• faithie

    being a trophy anything was never my identity, and i think it’s great that you are not making your children into trophy children, i love that i can just be me and not have to live up to a trophy expectation. i know that i am God’s trophy and it’s not because of anything that I have done, but because he created me to be His master piece just the way I am.

    • Good for you! I wish I didn’t spend so many years trying to meet the expectations of everyone around me. But oh what freedom I experienced when I finally realized that all things were created for God and by God and that I exist to serve Him only!

  • Kelly Robertson Burnett

    I think that it is so hard to not let what our kids do and say affect us positively or negatively,I love that you share so openly about your own struggle in this area. In my own journey, I’m learning my role s as their mom is actually temporary and my job is to continue to point them to Christ, it truly has so little to do with me…and then the biggie…I must TRUST God with who they are and how He is transforming them into His image. I have to make sure I’m not in His way of their development. Sometimes this is the hardest part of being a mom, but there is freedom when we surrender back to God what is His….and in doing so, just like you, I am letting God transform my own heart and lead me.

    • Kelly, I think as parents we want so much for our children. We see their potential and we just want God’s best for them. But I had to learn to speak less and to pray more. My sons needed the freedom to ask questions and to work through their own process. At first I didn’t understand why they even had questions. I kept thinking that they had a stable family and they should be miles ahead of me. And they are in that they are much more secure than I was in my twenties. But it didn’t mean they didn’t have questions. And they needed the freedom to ask them without having me freak out or accuse them of being a heathen. I had to trust that the seeds that were planted in their lives would bear fruit. My older son is in a country with 127 million people and less than 1 percent Christians. At first I could not understand why God put him in this environment and how this could possibly be good for his spiritual growth. But the crazy thing is, it took being in such an environment for him to realize that he had to settle what he believed. There was no network around him to remind him. There was not christian structure. There was no mom or dad warning him. All he had was the word of God that he had hidden in heart. And the thing I learned is that we can trust the power in God’s Word. And we can trust in the character of God who is faithful from generation to generation! You are doing great with your kids. Keep up the good work!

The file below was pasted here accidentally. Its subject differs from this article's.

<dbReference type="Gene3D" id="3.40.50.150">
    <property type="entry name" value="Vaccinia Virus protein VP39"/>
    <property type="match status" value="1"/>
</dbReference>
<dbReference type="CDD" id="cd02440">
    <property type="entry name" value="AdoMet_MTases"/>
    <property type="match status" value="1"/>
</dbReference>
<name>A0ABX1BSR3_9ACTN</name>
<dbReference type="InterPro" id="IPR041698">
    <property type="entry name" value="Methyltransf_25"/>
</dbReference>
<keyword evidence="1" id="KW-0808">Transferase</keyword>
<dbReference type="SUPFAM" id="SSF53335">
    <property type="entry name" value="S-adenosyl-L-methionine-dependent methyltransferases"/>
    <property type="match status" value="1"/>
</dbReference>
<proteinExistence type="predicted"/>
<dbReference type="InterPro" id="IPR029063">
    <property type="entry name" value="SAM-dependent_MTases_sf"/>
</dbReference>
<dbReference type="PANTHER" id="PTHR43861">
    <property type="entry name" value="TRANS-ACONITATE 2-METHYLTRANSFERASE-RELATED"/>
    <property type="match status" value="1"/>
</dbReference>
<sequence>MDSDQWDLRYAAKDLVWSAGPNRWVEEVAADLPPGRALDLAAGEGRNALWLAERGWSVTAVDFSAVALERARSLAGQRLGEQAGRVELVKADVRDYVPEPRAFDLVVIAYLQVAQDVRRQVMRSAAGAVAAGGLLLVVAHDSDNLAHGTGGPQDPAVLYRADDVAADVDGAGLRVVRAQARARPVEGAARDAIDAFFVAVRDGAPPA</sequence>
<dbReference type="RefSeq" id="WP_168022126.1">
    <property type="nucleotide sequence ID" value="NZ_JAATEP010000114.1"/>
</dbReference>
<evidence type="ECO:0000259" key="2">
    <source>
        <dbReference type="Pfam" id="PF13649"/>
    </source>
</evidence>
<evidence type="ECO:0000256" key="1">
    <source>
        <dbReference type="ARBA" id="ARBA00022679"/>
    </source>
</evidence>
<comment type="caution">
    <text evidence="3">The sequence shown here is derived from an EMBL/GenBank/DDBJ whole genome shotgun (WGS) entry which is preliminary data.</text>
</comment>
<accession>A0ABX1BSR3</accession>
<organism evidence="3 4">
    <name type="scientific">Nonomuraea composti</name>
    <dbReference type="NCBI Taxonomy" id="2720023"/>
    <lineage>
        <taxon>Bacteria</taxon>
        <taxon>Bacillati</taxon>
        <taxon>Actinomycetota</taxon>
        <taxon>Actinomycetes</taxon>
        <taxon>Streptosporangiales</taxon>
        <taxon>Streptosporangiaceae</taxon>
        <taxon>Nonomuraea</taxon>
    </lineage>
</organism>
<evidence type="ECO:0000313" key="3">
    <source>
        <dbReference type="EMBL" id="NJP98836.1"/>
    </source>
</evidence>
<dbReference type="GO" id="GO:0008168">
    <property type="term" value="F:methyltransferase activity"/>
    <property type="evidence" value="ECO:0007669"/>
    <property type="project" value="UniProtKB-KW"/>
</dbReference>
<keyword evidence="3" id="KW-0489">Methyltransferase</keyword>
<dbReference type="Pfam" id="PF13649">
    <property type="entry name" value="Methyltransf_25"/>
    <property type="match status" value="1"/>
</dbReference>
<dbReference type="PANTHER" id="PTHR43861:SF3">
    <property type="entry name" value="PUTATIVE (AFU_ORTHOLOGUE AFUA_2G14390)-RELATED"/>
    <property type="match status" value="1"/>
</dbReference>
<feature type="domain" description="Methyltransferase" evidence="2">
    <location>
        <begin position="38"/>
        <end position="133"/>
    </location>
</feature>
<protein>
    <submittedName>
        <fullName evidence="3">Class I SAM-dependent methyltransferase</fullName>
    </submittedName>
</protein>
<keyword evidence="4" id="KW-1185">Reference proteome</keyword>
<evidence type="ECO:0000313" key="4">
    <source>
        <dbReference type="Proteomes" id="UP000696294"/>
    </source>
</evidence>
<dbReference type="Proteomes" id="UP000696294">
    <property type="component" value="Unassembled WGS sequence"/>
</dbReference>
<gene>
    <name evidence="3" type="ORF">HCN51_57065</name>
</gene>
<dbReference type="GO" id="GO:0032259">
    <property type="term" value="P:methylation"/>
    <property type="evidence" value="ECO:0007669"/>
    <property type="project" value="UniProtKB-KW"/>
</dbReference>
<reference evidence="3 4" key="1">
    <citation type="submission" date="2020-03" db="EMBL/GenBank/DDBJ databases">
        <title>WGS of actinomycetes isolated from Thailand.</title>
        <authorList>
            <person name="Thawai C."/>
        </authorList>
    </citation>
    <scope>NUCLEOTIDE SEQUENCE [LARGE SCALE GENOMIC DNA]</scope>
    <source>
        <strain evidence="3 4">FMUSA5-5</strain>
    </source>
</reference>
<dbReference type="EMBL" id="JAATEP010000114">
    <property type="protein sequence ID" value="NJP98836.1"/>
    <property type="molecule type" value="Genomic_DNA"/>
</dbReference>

• Lori Metevia

    As a former teacher, I can testify that this is very common among Americans. My mom was that way too. She expected me to be perfect. When we seek our identity through others, we are always disappointed. Children are an idol for most American women. This pressure causes the children to become depressed and insecure. It has the opposite effect that these mothers hoped for. I never gave into the pressure; however, my students would often require pills to get through the day.

    When I look at your blogs which ask questions like, “Were you really cut out to play the leading role?” or “What do people say when you enter the room?”, it reminds me of my mother’s voice saying similar things. This is why I have started a movement with young adults to get those negative unhelpful voices out of their heads. I empower young adults to be leaders instead of followers and to not let anyone or any negative statement deter their dreams. At the same time, I teach them the character traits that lead to success-honesty, perseverance, unselfishness, and hard work. I have a track record of turning gang members into the hardest working folks around. I turned hundreds of D/F students into straight A students by teaching the the secrets that I learned to get the negative voices out of their head. I enjoy transforming lives. If my mother was not the type of woman to spoil me and make me feel like I could not do anything on my own, I would not know how to teach young ladies to fight against these negative voices from their family and the culture. Overcoming negativity and teaching others to do the same is going to be my legacy and I am proud of it. Just like Joseph and David, I will continue to turn bad experiences into stepping stones for success for myself and others.

  • It’s amazing how God can use our pain and turn it into our victory song. Thanks for sharing what you’re doing with young adults. They are the future!!!